Tea, cake and a completely full loyalty card at Waterstones Piccadilly yesterday.
Yesterday, I went to Waterstones Piccadilly with my book-loving older child, now 14. The afternoon expedition had started out not as a book-buying excursion, but as a walk in St James’s Park – one of those things you suggest to your teenager as a way to (a) get them out of their pyjamas on a Sunday and (b) spend some time with them in the hope that they might chat to you. However, once we were at the park, we decided we’d walk up to the bookshop. I knew, from Twitter, about the 20% discount weekend, and I had a debit card in my pocket. But my intention was just to spend some time browsing books with my daughter, and maybe to buy – sort of as an act of support for a truly excellent bookshop, more than anything else – one book, either for her or for me.
Once a book-lover… A photograph of a photograph on the stairway at Waterstones Piccadilly showing the older child at a Gruffalo event many years ago. I’d forgotten it was there, and must have passed it many times, but she recognised herself.
I should say right now that there is no lack of books in our household. I recently tweeted a picture of the physical books that have accumulated around my bedside – just a fraction of the books, some of them unread, in the house.
The books by the bed. Sharp-eyed readers will spot the Kindle on top of the tall pile. Sharper-eyed readers will realise that what you see is just the front two piles: there are two piles of books behind these ones.
Nor is January any more of a flush month for me than it is for anyone else, post-Christmas.
So I had neither need nor, really, means, as my child and I arrived at Waterstones, entering from the Jermyn Street Entrance.
Frankly, we didn’t resist for long. The 20% discount was prominently advertised throughout, and, by the time we’d got to the main body of the shop, I was already clutching six Quentin Blake Matilda/Charlie and the Chocolate Factory greeting cards (for my thinning greetings-cards-on-standby box) and a guide book to London for the family. My daughter, studying Mandarin and 20th century history, found Jung Chang’s biography of Mao on the ground floor, which I bought to give her on her forthcoming birthday. The Mao biography was close to where I found Lean In (which I had, it turned out, bought as a Kindle book, and partly read, but entirely forgotten: I am not sure whether that reflects worse on me or Sheryl Sandberg… but I suppose I can lend the print edition to other people more easily). Then my daughter stumbled on something she hadn’t known existed: a board game based on one of her favourite novel sequences, Gormenghast. I bought it for her grandfather to give to her for her birthday. Upstairs, I replenished my sadly-depleted Christmas present drawer with The Design Museum’s Fifty Dresses that Changed the World, for a fashion-aware relative. Then on to the children’s section. By now, I was really trying to persuade myself that I was Just Going To Look, and to see how Nosy Crow’s books were being displayed… but somehow I ended up with Squishy McFluff (bought for the format) and How to Lose a Lemur (because Fran, the author/illustrator, works for Bounce, who manage our sales representation) for the Nosy Crow office bookshelves. Honestly, I’d probably have bought more, but my daughter was getting restive.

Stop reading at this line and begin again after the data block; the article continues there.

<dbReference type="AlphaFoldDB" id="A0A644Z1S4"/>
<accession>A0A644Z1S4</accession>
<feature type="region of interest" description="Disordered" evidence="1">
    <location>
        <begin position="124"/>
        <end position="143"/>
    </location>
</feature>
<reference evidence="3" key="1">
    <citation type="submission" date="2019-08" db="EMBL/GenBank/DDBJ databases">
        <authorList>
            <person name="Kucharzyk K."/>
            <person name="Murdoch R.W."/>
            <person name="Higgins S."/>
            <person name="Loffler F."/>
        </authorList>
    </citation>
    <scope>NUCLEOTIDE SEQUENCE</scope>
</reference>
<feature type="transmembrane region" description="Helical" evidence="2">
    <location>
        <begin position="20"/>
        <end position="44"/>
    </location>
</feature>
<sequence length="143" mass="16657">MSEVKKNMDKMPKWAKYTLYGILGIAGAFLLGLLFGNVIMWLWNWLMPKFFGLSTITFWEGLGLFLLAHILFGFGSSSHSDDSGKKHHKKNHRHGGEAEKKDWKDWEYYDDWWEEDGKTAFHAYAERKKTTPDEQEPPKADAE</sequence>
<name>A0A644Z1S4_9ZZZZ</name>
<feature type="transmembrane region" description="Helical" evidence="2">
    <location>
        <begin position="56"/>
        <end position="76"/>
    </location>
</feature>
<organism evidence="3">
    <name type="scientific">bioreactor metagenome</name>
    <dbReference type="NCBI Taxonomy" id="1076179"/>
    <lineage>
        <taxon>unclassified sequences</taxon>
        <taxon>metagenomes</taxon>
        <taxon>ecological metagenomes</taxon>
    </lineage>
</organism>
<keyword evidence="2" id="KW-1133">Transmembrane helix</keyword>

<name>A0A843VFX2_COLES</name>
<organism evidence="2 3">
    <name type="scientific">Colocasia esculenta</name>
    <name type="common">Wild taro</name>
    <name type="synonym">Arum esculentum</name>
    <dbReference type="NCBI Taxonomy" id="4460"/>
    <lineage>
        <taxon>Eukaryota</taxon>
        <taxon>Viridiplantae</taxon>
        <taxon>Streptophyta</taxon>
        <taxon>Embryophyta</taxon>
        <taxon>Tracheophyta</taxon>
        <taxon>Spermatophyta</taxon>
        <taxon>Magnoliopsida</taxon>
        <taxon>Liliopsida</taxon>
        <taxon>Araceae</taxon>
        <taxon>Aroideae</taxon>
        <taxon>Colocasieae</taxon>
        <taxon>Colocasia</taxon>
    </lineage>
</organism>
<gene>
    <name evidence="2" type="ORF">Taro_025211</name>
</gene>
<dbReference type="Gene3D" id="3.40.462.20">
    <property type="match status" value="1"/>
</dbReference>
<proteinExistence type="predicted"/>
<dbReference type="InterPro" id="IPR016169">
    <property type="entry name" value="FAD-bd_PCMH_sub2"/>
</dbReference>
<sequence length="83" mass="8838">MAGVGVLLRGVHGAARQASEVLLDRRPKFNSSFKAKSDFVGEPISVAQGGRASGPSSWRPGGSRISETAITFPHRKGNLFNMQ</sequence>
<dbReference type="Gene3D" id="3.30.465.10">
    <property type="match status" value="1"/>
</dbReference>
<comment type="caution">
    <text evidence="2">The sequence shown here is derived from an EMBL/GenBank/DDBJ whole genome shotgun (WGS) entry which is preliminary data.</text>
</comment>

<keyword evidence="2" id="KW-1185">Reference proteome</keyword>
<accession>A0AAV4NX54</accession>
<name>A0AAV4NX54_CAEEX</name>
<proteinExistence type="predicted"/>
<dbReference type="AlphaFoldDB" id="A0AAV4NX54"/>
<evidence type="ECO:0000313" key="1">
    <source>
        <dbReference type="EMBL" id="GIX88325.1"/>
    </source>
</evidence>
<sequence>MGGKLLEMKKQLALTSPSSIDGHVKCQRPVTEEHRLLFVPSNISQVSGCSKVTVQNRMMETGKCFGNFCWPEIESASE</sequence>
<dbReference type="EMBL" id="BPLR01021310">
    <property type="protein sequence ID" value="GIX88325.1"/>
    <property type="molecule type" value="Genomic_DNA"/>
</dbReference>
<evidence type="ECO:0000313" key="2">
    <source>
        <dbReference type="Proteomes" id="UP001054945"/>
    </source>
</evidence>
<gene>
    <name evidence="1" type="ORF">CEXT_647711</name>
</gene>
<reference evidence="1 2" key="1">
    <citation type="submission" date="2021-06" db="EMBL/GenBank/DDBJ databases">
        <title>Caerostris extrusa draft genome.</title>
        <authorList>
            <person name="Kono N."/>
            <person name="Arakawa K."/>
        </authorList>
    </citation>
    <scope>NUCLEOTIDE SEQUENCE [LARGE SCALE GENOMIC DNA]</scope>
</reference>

Nosy Crow series fiction (The Grunts In Trouble and Olivia’s First Term) on a table promoting the first books in great series.
Nosy Crow’s Just Right for Two in place for Valentine’s Day.
Nosy Crow picture books (The Princess and the Peas, Shifty McGifty and Slippery Sam and Dinosaur Rescue!) on a picture book display table.
Nosy Crow’s Baby Aliens Got My Teacher glowing from the fiction shelves.
So we went down to the basement for a tea and cake – also 20% off – and then the plan was to go home… but in the cafe there was display of DVDs with Walk The Line at a pre-discount bargain price of £3.99. My husband likes Johnny Cash, and just last month I was telling him about the film, which he hasn’t seen but which I saw on an aeroplane once. He has a birthday coming up soon, so I took it upstairs to the ground floor to pay for it… which is where I saw Life After Life at the cash desk.
What I bought at Waterstones Piccadilly without really meaning to